Roman camp at Bent Farm


Heritage Category:
Scheduled Monument
List Entry Number:
Date first listed:
Date of most recent amendment:


Ordnance survey map of Roman camp at Bent Farm
© Crown Copyright and database right 2019. All rights reserved. Ordnance Survey Licence number 100024900.
© British Crown and SeaZone Solutions Limited 2019. All rights reserved. Licence number 102006.006.
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This copy shows the entry on 21-Oct-2019 at 17:00:46.


The building or site itself may lie within the boundary of more than one authority.

Cheshire East (Unitary Authority)
Newbold Astbury
National Grid Reference:
SJ 83699 61939

Reasons for Designation

Roman camps are rectangular or sub-rectangular enclosures which were constructed and used by Roman soldiers either when out on campaign or as practice camps; most campaign camps were only temporary overnight bases and few were used for longer periods. They were bounded by a single earthen rampart and outer ditch and in plan are always straight-sided with rounded corners. Normally they have between one and four entrances, although as many as eleven have been recorded. Such entrances were usually centrally placed in the sides of the camp and were often protected by additional defensive outworks. Roman camps are found throughout much of England, although most known examples lie in the midlands and north. Around 140 examples have been identified and, as one of the various types of defensive enclosure built by the Roman Army, particularly in hostile upland and frontier areas, they provide an important insight into Roman military strategy and organisation. All well-preserved examples are identified as being of national importance.

The Roman camp at Bent Farm survives well in spite of the loss of a portion on the south side. The survival of earthwork remains is particularly unusual in this part of England. The bank and ditch are still defined and the bank stands 0.4m high in some places. The interior will contain extensive remains of buildings and the pits and hollows associated with military settlement. In addition there is a well preserved ridge and furrow system which overlies the interior and will have preserved the remains beneath the ploughsoil.


The monument includes the greater part of an earthwork Roman camp in the field immediately to the east of Bent Farm. The camp consists of a bank and ditch which are visible at the north west and north east corners, with the bank and ditch traceable on the northern side along the whole of its 160m length. The bank and ditch are intermittently visible along the east side where they have been partly obscured by the headland of a well defined ridge and furrow system which covers the whole of the surviving interior. The south side has been quarried away by a clay pit which was abandoned in the last century and is now ploughed away to a deep hollow south of the hedge line. This activity has removed a 20m strip of the camp's interior together with the rampart and ditch on that side. The western side is visible for 30m before being obscured by the later ridge and furrow. It is assumed that the fence and activity in the adjacent orchard and gardens on the west side has removed any further trace of the rampart and ditch to the south of this point. The eastern side is traceable for 180m before being cut off by the hedge and drain to the south of the field. The area originally encompassed by the fort was 3.2ha. This site was firmly identified as the Roman camp by a local historian, Carlidge whose grandfather remembered filling in part of the ditch during the last century. Excavations in 1967 and 1970 discovered that the rampart had been constructed of large river pebbles surmounted by a clay and turf bank now spread 4m into the interior. The bank had been 2.4m wide at the base. The single V-shaped ditch was 3.5m wide. Traces of postholes and foundations of timber buildings were uncovered in the interior. There were no dateable finds from the site, although the form of the site confirms that it was a Roman military construction. From early accounts of the site it appears that two road alignments met the east and west sides of the camp; the one to Middlewich and the other to Astbury. The remains suggest a temporary camp occupied long enough to form a focus of the local roads and for wooden buildings rather than the tented arrangements of a marching camp.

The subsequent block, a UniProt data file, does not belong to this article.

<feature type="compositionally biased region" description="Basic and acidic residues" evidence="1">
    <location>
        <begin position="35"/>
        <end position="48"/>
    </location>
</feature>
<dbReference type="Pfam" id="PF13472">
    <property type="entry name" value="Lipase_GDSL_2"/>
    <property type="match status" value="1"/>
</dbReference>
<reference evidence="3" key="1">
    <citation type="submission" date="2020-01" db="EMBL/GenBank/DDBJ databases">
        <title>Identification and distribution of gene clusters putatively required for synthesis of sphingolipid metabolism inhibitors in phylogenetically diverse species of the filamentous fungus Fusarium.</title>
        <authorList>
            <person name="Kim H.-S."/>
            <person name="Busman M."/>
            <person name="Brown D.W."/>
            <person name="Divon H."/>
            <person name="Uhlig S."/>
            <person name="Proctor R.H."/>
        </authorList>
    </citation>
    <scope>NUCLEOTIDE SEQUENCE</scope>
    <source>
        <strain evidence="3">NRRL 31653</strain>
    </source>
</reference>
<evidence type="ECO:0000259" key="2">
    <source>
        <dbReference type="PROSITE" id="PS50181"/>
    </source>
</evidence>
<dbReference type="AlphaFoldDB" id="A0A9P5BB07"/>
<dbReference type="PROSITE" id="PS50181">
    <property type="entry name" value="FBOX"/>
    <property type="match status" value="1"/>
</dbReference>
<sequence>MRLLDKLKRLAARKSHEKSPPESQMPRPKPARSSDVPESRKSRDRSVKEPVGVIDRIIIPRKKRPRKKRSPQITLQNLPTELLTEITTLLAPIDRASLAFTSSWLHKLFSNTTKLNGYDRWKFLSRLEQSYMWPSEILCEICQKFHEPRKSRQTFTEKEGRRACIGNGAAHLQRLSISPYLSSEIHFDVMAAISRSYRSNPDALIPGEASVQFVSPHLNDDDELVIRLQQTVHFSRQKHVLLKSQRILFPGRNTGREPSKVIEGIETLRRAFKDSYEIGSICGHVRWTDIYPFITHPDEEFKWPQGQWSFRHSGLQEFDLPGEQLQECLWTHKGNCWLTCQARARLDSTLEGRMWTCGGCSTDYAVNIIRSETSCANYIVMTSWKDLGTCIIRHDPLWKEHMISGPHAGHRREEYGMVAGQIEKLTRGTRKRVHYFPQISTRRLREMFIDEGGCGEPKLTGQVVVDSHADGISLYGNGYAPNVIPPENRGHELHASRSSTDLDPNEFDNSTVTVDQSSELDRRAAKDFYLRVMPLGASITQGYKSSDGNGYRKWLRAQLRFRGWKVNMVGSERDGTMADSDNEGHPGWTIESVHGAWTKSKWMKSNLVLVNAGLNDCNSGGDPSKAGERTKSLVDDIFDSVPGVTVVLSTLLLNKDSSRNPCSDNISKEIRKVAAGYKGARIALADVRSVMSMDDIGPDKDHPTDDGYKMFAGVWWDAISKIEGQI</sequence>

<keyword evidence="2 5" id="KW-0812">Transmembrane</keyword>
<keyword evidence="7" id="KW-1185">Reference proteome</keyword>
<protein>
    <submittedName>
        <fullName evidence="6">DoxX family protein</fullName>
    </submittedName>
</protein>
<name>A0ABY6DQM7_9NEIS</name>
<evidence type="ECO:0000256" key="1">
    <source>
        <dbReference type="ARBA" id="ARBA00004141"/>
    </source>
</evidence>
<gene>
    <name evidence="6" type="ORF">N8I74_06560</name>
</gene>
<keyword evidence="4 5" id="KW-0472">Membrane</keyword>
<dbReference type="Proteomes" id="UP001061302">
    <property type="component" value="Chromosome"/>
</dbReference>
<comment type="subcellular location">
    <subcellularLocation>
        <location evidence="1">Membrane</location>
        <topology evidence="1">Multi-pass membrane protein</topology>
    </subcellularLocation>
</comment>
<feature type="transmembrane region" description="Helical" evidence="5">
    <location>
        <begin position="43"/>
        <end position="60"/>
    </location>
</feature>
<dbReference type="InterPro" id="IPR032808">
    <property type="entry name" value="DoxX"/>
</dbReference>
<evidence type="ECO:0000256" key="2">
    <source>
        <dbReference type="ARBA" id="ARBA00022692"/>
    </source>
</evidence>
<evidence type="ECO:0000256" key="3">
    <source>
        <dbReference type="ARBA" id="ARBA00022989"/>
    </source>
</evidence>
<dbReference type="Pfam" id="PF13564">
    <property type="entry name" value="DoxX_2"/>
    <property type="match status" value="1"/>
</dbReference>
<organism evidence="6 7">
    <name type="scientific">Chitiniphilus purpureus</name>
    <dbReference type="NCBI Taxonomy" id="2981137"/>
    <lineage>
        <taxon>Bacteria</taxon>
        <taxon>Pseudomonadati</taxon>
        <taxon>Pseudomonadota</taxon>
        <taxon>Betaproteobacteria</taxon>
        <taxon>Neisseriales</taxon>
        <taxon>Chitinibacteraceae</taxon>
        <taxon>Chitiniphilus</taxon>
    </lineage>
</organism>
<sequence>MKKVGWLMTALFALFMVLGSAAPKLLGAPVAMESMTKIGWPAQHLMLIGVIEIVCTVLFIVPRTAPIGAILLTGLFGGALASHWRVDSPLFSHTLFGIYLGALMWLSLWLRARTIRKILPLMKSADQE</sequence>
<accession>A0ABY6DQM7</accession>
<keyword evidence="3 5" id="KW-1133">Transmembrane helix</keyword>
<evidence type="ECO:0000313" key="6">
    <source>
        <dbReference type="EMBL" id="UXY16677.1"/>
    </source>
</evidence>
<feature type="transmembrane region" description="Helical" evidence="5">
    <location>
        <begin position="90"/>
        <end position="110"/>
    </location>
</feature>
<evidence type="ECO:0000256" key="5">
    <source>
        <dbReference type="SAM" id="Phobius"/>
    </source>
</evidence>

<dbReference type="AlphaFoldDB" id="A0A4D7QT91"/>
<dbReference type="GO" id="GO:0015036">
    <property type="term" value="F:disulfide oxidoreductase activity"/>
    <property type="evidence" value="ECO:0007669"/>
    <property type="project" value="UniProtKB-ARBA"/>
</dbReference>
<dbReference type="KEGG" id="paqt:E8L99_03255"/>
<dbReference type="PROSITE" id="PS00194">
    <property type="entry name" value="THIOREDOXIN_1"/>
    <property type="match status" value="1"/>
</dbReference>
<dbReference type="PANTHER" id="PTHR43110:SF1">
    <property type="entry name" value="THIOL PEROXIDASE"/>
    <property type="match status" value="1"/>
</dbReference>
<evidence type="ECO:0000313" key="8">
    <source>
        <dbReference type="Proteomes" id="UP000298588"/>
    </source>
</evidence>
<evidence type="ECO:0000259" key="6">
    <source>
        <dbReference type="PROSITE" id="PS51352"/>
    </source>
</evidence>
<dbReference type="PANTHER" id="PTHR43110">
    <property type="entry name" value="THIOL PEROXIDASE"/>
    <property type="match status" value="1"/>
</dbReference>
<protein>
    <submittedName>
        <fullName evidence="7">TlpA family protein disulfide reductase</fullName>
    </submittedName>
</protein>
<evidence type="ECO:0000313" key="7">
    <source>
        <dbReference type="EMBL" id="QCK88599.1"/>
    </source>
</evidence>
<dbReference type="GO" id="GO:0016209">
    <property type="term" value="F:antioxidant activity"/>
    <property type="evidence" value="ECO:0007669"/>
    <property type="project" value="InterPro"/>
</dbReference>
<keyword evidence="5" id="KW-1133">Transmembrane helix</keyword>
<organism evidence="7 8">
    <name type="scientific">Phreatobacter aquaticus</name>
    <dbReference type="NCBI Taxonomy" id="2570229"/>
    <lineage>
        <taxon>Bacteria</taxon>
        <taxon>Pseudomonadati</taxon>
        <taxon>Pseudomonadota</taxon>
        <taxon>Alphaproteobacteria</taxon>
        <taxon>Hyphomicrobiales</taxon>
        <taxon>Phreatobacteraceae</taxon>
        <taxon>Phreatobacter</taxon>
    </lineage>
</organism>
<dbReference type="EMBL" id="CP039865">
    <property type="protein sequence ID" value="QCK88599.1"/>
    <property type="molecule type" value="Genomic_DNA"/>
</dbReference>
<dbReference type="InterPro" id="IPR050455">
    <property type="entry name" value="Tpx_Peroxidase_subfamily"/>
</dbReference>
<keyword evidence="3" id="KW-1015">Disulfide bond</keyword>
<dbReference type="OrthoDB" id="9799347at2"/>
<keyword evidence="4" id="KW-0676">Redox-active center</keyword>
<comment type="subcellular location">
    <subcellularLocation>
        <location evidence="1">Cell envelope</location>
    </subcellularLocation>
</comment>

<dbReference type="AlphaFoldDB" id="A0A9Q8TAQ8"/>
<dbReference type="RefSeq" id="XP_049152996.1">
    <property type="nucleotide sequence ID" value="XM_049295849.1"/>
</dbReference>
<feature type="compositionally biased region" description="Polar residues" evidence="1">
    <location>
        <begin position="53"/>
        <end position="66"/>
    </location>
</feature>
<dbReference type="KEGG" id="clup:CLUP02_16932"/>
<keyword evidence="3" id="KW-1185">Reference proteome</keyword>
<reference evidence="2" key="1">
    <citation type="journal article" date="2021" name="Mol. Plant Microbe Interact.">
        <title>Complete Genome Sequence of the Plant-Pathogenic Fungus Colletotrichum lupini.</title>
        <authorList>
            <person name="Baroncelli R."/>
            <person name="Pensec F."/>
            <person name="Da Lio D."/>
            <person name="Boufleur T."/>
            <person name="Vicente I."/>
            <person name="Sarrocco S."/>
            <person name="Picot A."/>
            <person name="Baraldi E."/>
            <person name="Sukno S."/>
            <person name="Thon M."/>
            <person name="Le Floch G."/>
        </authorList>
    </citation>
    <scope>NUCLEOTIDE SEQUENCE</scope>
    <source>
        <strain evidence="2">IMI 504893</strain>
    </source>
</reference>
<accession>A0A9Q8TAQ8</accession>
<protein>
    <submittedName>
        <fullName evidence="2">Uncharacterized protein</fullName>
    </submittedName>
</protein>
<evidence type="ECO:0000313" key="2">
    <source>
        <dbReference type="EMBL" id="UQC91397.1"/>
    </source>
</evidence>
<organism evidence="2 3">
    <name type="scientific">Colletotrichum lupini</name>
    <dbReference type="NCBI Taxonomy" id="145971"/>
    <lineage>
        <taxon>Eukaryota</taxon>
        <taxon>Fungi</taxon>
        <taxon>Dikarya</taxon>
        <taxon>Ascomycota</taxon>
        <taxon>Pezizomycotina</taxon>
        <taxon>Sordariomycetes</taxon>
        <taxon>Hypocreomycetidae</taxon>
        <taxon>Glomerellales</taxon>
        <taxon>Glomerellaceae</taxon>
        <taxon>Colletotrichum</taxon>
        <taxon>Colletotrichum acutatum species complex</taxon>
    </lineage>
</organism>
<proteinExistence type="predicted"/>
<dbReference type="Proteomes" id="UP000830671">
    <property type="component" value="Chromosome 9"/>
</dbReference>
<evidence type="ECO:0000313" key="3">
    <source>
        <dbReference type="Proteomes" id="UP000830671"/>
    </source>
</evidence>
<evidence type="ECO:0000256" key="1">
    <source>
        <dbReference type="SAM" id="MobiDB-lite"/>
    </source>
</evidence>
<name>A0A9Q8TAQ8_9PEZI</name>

MAP EXTRACT The site of the monument is shown on the attached map extract.


The contents of this record have been generated from a legacy data system.

Legacy System number:
Legacy System:


Books and journals
Jones, G D B, Northern History, (1968), 3-4
Watkin, W T, Roman Cheshire, (1886), 298-9
Cartlidge, J E G, 'The Cheshire Historian' in The Cheshire Historian, (1959), 24
Cheshire County Council SMR, (1994)
Folio 71 of Mss11, 338, Foote-Gower, British Museum Mss,


This monument is scheduled under the Ancient Monuments and Archaeological Areas Act 1979 as amended as it appears to the Secretary of State to be of national importance. This entry is a copy, the original is held by the Department for Digital, Culture, Media and Sport.

End of official listing

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